Before enrolling in the Chatham Apprentice Program, he was laid off as a dishwasher and banquet server from a fine dining restaurant. Over the next year he worked sporadically as a painter while searching for another job in the hospitality industry.

In the fall of 2014, Malcom saw a CAP flyer at the West Broad Street YMCA and applied. He gained confidence as he learned and practiced critical skills that prepared him to interview successfully for higher paying jobs. He said He appreciated applying his new skills in mock interviews and receiving immediate feedback. He also benefited from financial counseling offered through CAP. He was able to pull his credit score and subsequently take control of his debt. As a result his credit has improved significantly.

After graduation, CAP staff stayed in close touch informing Malcolm regularly about opportunities and encouraging him to apply. Within three months, he found a full-time position with Café Bon Appetit at SCAD. After only seven months on the job, he was promoted to lead supervisor of receiving and prep, earning $10 an hour plus full benefits. At his prompting not long after, his sister followed in his footsteps and graduated from CAP. She too is now employed by Café Bon Appetit.

“Ban the Box” Legislation in Georgia Leads the Way

February 25th, 2015 by

In January of 2014, Octavian left the Correctional Institute in Americus, having just served a 10-month sentence for aggravated assault. At 27 years old, his life lay ahead of him, yet he had no idea what to do with it.

“After my release I could not find a job anywhere and thought that I had ruined my chance of having a successful future or being able to take care of myself,” Octavian said, who moved back to his hometown of Savannah after his release.

Each month nearly 1,300 men and women just like Octavian return to their communities across Georgia to face the daunting task of reconstructing their lives.  One of the first orders of business is to find a job. However many returning citizens are unable to get past the application stage of the job search because of their criminal background. Nearly all applications for all levels of work have a box that requires an applicant to note any criminal history. When an applicant checks that box, it acts as a “scarlet letter,” affecting the employer’s perception of the applicant. The employer’s view of the applicant is tainted before ever examining their qualifications.

So why is this a problem? Georgia is one of the hardest states to get a job when the box is checked. Even individuals re-entering with high-level hard skills are considered unemployable, and all too often, the conviction is irrelevant to the demands of the job. Those returning citizens lucky enough to find a job typically have to settle for the lowest-wage positions regardless of their skills, which leaves them stuck in a cycle of poverty. Evidence has shown that stable employment is the best way to prevent recidivism. With nearly 3.8 million, or one in three Georgians, with some kind of criminal background the state needs to step up and assist returning citizens in getting their fair shot.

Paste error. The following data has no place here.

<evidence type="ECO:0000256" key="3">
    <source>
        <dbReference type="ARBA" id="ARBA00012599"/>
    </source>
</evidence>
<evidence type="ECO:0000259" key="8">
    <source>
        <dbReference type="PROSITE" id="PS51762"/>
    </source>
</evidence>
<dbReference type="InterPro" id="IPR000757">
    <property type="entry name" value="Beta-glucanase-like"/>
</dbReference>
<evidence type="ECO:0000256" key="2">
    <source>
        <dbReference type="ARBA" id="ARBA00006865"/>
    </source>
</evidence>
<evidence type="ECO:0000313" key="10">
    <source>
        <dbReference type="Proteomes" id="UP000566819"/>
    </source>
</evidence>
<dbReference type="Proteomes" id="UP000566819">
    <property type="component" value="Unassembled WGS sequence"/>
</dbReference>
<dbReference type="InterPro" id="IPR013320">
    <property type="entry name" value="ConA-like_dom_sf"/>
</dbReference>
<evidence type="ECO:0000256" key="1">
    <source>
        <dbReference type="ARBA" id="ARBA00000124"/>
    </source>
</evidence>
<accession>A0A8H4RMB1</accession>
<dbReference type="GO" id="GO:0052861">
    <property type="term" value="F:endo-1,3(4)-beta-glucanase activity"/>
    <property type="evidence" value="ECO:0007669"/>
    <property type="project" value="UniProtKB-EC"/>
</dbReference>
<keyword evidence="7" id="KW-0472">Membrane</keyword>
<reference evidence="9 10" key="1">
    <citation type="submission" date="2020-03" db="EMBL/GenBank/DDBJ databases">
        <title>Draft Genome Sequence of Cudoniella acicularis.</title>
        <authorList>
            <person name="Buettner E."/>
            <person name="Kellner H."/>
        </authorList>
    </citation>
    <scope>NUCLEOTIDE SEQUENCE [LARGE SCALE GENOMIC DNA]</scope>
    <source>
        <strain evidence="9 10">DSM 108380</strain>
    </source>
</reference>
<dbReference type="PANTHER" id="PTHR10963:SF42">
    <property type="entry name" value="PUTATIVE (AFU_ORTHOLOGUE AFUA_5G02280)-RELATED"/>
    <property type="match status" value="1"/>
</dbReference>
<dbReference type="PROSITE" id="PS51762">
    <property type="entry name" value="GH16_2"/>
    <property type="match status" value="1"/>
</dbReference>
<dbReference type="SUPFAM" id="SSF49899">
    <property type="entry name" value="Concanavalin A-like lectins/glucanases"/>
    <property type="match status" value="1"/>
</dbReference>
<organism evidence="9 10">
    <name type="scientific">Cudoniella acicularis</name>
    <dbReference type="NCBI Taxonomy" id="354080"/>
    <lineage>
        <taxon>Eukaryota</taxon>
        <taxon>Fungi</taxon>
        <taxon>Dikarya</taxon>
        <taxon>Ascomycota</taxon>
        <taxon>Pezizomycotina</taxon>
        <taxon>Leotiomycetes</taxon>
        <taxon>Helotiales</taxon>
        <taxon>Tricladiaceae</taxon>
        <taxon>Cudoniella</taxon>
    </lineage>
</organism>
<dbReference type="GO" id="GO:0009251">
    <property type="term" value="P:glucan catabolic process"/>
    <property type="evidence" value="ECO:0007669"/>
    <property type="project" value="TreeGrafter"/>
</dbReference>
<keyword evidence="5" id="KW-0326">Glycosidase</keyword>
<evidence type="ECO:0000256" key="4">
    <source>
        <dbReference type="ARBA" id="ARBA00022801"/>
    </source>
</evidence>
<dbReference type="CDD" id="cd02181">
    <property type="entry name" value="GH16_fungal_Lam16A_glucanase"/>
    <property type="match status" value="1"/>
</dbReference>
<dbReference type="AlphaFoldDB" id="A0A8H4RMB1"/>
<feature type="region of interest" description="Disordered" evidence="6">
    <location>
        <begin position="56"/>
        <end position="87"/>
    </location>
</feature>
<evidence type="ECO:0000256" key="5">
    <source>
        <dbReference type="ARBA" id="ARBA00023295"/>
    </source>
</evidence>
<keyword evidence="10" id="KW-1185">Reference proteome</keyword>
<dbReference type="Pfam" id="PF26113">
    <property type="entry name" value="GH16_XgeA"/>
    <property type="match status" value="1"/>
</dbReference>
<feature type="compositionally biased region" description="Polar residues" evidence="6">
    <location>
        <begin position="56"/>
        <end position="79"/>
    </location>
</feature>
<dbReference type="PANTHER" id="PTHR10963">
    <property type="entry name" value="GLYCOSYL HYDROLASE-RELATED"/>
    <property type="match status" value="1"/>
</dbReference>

Governor Nathan Deal agrees. Through executive order  on February 23, 2015, Georgia joined thirteen states to enact the fair hiring policy commonly called “Ban the Box.” And Georgia is the first Southern state to sign. The new policy means returning citizens will be considered first on merit and qualifications on state employment applications. Rather than disclose their criminal history on the application, the candidate is able disclose their criminal history in a face-to-face interview. This should allow candidates to provide a better understanding of their history and how it impacts their ability to perform the work. In addition, only a relevant conviction may be used as the basis for disqualification.

Step Up Savannah applauds this move because a significant percentage of our Chatham Apprentice Program (CAP) graduates have some form of criminal background. We help them develop the job-readiness skills necessary for employment. We partner with Georgia Legal Services to assist our participants learn how to better articulate their criminal history  during interviews.

Still, the pool of employers who will hire individuals with a criminal background remains limited.  The Governor’s order to “Ban the Box” on state applications should go a long way to reduce a barrier many of our graduates face and potentially open some doors to interview for higher-wage positions.

Octavian found employment after completing CAP and continued to take classes at Savannah Tech. His experience—and many others like him—show it’s possible to rebuild after incarceration.  Now because of “Ban the Box,” thousands more Georgians with criminal backgrounds have more hope of finding employment; at least they’ll get a foot in the door.

If your business is interested in partnering with CAP to help our graduates find employment, email kblair@stepupsavannah.org